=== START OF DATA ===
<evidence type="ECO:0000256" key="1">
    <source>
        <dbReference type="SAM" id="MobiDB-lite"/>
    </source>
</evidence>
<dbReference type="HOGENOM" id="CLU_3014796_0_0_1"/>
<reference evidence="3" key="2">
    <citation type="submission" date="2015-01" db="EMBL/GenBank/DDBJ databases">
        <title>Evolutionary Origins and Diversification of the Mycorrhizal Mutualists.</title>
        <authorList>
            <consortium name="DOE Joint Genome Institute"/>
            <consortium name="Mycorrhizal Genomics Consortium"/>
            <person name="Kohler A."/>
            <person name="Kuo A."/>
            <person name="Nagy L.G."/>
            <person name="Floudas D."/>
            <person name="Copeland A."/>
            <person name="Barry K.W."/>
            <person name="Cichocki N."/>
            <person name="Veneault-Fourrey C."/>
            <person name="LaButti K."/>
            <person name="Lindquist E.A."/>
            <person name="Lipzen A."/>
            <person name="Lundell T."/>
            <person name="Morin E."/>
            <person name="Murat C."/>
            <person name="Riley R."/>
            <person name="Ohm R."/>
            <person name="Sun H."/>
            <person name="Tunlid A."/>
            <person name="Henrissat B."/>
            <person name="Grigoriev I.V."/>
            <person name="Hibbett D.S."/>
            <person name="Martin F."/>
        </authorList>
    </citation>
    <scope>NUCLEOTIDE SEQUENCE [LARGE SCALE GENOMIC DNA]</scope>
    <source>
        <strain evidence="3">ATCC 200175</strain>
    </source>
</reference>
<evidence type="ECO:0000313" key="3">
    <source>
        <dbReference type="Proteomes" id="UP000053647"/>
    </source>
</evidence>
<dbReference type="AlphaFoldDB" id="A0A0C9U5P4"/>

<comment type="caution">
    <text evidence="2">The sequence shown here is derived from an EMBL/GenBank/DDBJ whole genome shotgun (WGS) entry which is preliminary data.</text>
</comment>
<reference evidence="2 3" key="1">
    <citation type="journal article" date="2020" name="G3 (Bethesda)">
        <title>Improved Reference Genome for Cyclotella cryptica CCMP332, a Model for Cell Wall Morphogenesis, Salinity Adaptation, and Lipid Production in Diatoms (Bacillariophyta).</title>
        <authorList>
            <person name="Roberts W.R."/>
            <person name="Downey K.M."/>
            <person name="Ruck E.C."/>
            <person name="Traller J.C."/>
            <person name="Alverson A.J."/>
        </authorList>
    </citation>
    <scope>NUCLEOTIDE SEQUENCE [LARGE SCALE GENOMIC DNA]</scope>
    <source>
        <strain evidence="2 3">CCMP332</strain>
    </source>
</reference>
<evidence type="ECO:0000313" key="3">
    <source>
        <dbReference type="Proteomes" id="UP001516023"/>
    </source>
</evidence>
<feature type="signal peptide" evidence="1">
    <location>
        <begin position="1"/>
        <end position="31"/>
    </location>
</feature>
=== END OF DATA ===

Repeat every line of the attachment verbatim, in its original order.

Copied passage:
<evidence type="ECO:0000256" key="1">
    <source>
        <dbReference type="SAM" id="MobiDB-lite"/>
    </source>
</evidence>
<dbReference type="HOGENOM" id="CLU_3014796_0_0_1"/>
<reference evidence="3" key="2">
    <citation type="submission" date="2015-01" db="EMBL/GenBank/DDBJ databases">
        <title>Evolutionary Origins and Diversification of the Mycorrhizal Mutualists.</title>
        <authorList>
            <consortium name="DOE Joint Genome Institute"/>
            <consortium name="Mycorrhizal Genomics Consortium"/>
            <person name="Kohler A."/>
            <person name="Kuo A."/>
            <person name="Nagy L.G."/>
            <person name="Floudas D."/>
            <person name="Copeland A."/>
            <person name="Barry K.W."/>
            <person name="Cichocki N."/>
            <person name="Veneault-Fourrey C."/>
            <person name="LaButti K."/>
            <person name="Lindquist E.A."/>
            <person name="Lipzen A."/>
            <person name="Lundell T."/>
            <person name="Morin E."/>
            <person name="Murat C."/>
            <person name="Riley R."/>
            <person name="Ohm R."/>
            <person name="Sun H."/>
            <person name="Tunlid A."/>
            <person name="Henrissat B."/>
            <person name="Grigoriev I.V."/>
            <person name="Hibbett D.S."/>
            <person name="Martin F."/>
        </authorList>
    </citation>
    <scope>NUCLEOTIDE SEQUENCE [LARGE SCALE GENOMIC DNA]</scope>
    <source>
        <strain evidence="3">ATCC 200175</strain>
    </source>
</reference>
<evidence type="ECO:0000313" key="3">
    <source>
        <dbReference type="Proteomes" id="UP000053647"/>
    </source>
</evidence>
<dbReference type="AlphaFoldDB" id="A0A0C9U5P4"/>

<comment type="caution">
    <text evidence="2">The sequence shown here is derived from an EMBL/GenBank/DDBJ whole genome shotgun (WGS) entry which is preliminary data.</text>
</comment>
<reference evidence="2 3" key="1">
    <citation type="journal article" date="2020" name="G3 (Bethesda)">
        <title>Improved Reference Genome for Cyclotella cryptica CCMP332, a Model for Cell Wall Morphogenesis, Salinity Adaptation, and Lipid Production in Diatoms (Bacillariophyta).</title>
        <authorList>
            <person name="Roberts W.R."/>
            <person name="Downey K.M."/>
            <person name="Ruck E.C."/>
            <person name="Traller J.C."/>
            <person name="Alverson A.J."/>
        </authorList>
    </citation>
    <scope>NUCLEOTIDE SEQUENCE [LARGE SCALE GENOMIC DNA]</scope>
    <source>
        <strain evidence="2 3">CCMP332</strain>
    </source>
</reference>
<evidence type="ECO:0000313" key="3">
    <source>
        <dbReference type="Proteomes" id="UP001516023"/>
    </source>
</evidence>
<feature type="signal peptide" evidence="1">
    <location>
        <begin position="1"/>
        <end position="31"/>
    </location>
</feature>